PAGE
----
A fresh pair of socks is a simple comfort easily taken for granted for most, but for individuals experiencing homelessness—they are a rare commodity. Currently, more than 500,000 people in the U.S. are experiencing homelessness on any given night. Being unstably housed—whether that’s couch surfing, living on the streets, or somewhere in between—often means rarely taking your shoes off, walking for most if not all of the day, and having little access to laundry facilities. And since shelters are not able to provide pre-worn socks due to hygienic reasons, that very basic need is still not met, even if some help is provided. That’s why socks are the #1 most requested clothing item in shelters.

homelessness, bombasSocks are a simple comfort not everyone has access to

When the founders of Bombas, Dave Heath and Randy Goldberg, discovered this problem, they decided to be part of the solution. Using a One Purchased = One Donated business model, Bombas helps provide not only durable, high-quality socks, but also t-shirts and underwear (the top three most requested clothing items in shelters) to those in need nationwide. These meticulously designed donation products include added features intended to offer comfort, quality, and dignity to those experiencing homelessness.

Over the years, Bombas' mission has grown into an enormous movement, with more than 75 million items donated to date and a focus on providing support and visibility to the organizations and people that empower these donations. These are the incredible individuals who are doing the hard work to support those experiencing —or at risk of—homelessness in their communities every day.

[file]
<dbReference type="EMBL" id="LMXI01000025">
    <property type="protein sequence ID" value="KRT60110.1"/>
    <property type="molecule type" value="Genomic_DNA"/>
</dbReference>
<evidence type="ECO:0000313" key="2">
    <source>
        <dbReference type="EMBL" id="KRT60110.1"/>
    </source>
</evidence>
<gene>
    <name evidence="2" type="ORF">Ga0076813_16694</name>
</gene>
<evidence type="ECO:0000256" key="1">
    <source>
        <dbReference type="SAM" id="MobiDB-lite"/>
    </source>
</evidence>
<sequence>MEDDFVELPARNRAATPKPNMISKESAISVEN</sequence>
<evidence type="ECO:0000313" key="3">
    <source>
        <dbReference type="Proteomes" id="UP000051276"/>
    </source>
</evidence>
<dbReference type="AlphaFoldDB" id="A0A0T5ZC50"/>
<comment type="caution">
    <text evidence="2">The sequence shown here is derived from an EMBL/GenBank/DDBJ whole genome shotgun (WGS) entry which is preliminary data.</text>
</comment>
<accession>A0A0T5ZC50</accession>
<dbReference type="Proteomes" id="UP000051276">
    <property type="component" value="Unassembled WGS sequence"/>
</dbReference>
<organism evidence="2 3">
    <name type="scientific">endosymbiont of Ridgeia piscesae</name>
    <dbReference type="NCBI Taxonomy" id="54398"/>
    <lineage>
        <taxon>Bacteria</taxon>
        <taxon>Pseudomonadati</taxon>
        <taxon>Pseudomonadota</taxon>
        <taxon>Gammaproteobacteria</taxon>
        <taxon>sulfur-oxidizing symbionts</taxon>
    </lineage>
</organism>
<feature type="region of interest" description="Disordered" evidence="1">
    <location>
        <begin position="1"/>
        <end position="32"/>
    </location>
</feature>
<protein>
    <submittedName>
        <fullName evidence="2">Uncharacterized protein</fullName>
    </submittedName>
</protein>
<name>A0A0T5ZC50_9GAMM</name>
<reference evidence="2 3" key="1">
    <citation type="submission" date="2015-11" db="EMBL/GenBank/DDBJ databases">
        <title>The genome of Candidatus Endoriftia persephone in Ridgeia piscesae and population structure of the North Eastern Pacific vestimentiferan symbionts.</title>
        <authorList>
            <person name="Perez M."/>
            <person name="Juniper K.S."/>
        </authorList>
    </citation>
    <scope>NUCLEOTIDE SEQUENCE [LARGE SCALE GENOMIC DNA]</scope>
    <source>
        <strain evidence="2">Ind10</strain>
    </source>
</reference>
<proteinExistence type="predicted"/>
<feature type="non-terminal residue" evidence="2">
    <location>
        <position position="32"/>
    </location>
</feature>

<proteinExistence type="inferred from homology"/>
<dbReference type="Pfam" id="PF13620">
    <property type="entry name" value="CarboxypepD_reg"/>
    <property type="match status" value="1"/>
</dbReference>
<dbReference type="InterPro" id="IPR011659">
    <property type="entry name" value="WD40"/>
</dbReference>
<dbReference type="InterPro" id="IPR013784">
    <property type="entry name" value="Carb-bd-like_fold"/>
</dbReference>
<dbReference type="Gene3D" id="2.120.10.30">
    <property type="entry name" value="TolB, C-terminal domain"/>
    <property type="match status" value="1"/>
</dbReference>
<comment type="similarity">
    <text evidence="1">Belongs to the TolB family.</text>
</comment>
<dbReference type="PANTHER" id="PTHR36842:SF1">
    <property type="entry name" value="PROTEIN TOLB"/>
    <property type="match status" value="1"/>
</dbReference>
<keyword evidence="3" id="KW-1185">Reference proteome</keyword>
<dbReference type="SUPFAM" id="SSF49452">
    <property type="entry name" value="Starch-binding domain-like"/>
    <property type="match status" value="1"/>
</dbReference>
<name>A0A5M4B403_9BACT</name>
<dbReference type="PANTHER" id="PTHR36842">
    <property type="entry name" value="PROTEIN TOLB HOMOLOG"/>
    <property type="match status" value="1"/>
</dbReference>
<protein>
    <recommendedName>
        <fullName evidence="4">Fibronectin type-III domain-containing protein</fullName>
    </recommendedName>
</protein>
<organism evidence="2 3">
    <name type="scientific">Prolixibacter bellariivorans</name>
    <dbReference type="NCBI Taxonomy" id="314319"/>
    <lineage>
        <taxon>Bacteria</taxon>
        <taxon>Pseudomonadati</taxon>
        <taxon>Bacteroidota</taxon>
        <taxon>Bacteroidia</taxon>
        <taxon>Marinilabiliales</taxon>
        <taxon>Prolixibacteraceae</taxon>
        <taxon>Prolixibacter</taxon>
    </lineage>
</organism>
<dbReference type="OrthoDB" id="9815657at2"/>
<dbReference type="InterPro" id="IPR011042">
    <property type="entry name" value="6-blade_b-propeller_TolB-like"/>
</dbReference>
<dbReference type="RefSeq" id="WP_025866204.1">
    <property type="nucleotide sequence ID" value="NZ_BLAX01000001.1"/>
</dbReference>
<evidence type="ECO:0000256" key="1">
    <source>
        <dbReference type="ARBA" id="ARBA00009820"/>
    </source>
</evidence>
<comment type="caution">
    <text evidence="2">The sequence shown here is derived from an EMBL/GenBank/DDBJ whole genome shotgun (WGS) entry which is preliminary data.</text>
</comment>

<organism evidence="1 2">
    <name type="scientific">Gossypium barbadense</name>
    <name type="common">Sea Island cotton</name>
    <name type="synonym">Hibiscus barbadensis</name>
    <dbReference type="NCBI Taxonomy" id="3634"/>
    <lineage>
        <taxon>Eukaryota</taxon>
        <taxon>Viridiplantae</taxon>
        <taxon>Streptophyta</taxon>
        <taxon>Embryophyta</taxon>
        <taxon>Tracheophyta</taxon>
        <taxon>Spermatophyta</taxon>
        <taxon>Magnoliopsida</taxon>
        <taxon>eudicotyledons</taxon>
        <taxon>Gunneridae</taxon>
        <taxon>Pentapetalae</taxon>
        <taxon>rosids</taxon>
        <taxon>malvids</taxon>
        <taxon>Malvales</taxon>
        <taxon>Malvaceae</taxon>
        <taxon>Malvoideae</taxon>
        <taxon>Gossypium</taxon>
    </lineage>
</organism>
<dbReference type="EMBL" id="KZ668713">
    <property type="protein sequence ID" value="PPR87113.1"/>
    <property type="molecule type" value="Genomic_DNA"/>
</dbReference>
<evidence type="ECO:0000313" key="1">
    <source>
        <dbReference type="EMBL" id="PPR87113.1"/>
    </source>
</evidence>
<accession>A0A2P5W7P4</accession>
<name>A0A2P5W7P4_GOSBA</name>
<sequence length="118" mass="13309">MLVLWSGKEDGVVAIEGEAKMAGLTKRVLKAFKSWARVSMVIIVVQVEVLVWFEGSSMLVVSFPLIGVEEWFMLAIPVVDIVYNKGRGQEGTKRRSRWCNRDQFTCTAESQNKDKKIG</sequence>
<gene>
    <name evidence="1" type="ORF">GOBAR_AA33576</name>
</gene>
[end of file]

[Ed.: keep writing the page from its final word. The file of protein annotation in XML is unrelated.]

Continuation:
Folks like Shirley Raines, creator of Beauty 2 The Streetz. Every Saturday, Raines and her team help those experiencing homelessness on Skid Row in Los Angeles “feel human” with free makeovers, haircuts, food, gift bags and (thanks to Bombas) fresh socks. 500 pairs, every week.

beauty 2 the streetz, skid row laRaines is out there helping people feel their beautiful best

Or Director of Step Forward David Pinson in Cincinnati, Ohio, who offers Bombas donations to those trying to recover from addiction. Launched in 2009, the Step Forward program encourages participation in community walking/running events in order to build confidence and discipline—two major keys to successful rehabilitation. For each marathon, runners are outfitted with special shirts, shoes—and yes, socks—to help make their goals more achievable.

step forward, helping homelessness, homeless non profitsRunning helps instill a sense of confidence and discipline—two key components of successful recovery

Help even reaches the Front Street Clinic of Juneau, Alaska, where Casey Ploof, APRN, and David Norris, RN give out free healthcare to those experiencing homelessness. Because it rains nearly 200 days a year there, it can be very common for people to get trench foot—a very serious condition that, when left untreated, can require amputation. Casey and Dave can help treat trench foot, but without fresh, clean socks, the condition returns. Luckily, their supply is abundant thanks to Bombas. As Casey shared, “people will walk across town and then walk from the valley just to come here to get more socks.”

step forward clinic, step forward alaska, homelessness alaskaWelcome to wild, beautiful and wet Alaska!

The Bombas Impact Report provides details on Bombas’s mission and is full of similar inspiring stories that show how the biggest acts of kindness can come from even the smallest packages. Since its inception in 2013, the company has built a network of over 3,500 Giving Partners in all 50 states, including shelters, nonprofits and community organizations dedicated to supporting our neighbors who are experiencing- or at risk- of homelessness.

Their success has proven that, yes, a simple pair of socks can be a helping hand, an important conversation starter and a link to humanity.

You can also be a part of the solution. Learn more and find the complete Bombas Impact Report by clicking here.